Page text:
interview by Erin Nuttall
When I first got to know Stefanie I was immediately impressed with her work ethic. She’s driven! Add that drive to her very active imagination and you know why she always has multiple projects across multiple age ranges and genres going at once. She’s also a problem solver which is how she came to write her engaging, effective, and fun learn-to-read series. —Erin Nuttall
KidLit Craft: Welcome to the blog, Stefani! What inspired you to write your ABC See, Hear, Do series?
Stefanie Hohl: My kids! My kids inspire pretty much everything I do. I started my Masters of Education in Curriculum and Instruction with an emphasis in Children’s Literature when I was pregnant with my fifth child. I worked on this program slowly over a period of five years. During that time, I wanted to teach my fifth child to read, as I had his older siblings. However, he learned differently than my other kids, and I knew the methods I had used with his siblings would not work well for him. One of my classes required a research project, so I chose to research methods of teaching children to read. I had seen my 4th child’s preschool teacher use a method that taught reading through movement, and I tried to find something similar that was parent-friendly and meant for home use. When I couldn’t find anything, I decided to create my own method as part of my research project. I tried it out with my youngest son, who was three by this time, and was shocked at how well it worked. I knew I needed to share this discovery with other parents, and ABC See, Hear, Do was born!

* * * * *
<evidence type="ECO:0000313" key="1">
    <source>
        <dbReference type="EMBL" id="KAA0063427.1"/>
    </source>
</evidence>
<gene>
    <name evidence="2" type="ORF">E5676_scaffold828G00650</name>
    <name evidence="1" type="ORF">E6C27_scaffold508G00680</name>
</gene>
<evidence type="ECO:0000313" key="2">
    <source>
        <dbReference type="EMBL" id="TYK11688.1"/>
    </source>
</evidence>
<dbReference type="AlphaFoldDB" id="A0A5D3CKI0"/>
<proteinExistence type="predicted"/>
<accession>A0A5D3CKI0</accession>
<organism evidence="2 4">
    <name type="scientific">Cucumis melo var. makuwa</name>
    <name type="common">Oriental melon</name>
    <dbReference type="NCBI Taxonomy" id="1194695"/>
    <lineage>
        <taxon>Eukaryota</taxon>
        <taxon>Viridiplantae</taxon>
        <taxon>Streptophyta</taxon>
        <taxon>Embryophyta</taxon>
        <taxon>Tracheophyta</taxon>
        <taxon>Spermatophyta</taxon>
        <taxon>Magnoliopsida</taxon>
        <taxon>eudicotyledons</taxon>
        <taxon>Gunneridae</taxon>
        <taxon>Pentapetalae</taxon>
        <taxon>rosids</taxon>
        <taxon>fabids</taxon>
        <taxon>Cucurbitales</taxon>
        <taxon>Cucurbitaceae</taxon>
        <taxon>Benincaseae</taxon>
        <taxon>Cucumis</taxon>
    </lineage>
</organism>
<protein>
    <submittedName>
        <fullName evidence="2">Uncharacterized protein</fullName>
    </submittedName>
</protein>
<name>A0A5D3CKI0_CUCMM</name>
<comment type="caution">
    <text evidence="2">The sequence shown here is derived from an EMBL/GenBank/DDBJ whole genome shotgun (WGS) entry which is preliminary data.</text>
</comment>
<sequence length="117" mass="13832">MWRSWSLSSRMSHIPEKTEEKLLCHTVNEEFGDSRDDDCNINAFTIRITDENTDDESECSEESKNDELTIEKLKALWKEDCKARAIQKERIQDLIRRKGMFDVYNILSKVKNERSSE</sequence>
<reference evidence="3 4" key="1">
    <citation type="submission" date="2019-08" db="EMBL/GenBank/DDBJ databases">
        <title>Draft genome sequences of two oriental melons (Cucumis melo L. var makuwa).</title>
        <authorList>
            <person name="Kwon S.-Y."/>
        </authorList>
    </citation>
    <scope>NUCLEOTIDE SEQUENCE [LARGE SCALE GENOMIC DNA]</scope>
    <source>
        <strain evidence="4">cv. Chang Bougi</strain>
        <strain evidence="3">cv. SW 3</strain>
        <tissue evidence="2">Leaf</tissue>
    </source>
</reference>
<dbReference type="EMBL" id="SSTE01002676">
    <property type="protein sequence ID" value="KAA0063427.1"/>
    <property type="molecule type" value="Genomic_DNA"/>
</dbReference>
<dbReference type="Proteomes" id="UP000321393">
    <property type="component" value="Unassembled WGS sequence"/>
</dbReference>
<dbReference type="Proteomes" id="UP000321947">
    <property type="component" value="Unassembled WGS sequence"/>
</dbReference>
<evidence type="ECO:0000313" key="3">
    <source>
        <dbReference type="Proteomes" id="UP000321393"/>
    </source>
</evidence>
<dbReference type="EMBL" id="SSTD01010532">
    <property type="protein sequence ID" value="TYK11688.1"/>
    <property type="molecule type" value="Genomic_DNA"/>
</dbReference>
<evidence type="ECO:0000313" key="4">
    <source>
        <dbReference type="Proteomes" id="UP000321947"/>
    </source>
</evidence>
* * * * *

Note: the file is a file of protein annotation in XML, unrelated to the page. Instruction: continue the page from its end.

KLC: Can you summarize the ABC See, Hear, Do learning method? (unless it’s a trade secret!)
SH: Haha, it’s not a trade secret! What I found in my research is that children learn faster and retain more information when they use multiple learning modalities. Traditional learn-to-read methods focus on visual and auditory learning styles. ABC See, Hear, Do adds in kinesthetic learning by introducing a hand motion for each letter sound. Adding movement to learning to read not only makes it more engaging, it helps children learn the material faster and retain it longer. That’s the science and research part—but it’s really all about making learning to read playful, silly, and FUN!
KLC: What is unique about writing for beginning readers?
SH: The most challenging part of writing for beginning readers is being limited in word choice! In my early reader, Cat Can Fix It, I wanted to write a complete story with a character arc, emotional depth, and an interesting plot. But I could only use CVC (consonant vowel consonant) words, such as cat, sat, or pat. I couldn’t use “I” or “me” or “the” or “said,” because young children can’t sound those words out. It took a lot of thought and creativity to figure out how to accomplish this. It also took a lot of revision and help from my critique groups. So even though writing a beginning reader with only 50 words may seem like a simple task, it’s actually quite difficult.
KLC: Can you tell us a bit about your writing process? Is your process different when you write PB vs. beginning readers vs. MG?
SH: Not really. Anytime I start a new project, I’m thinking about beginning, middle, and end. I’m thinking about tension and what will move the story forward. Picture books are a lot shorter, but they still have the same elements of a story. Understanding each form has helped tighten and improve my writing in all the other forms.
KLC: Pantser, plotter, or plants?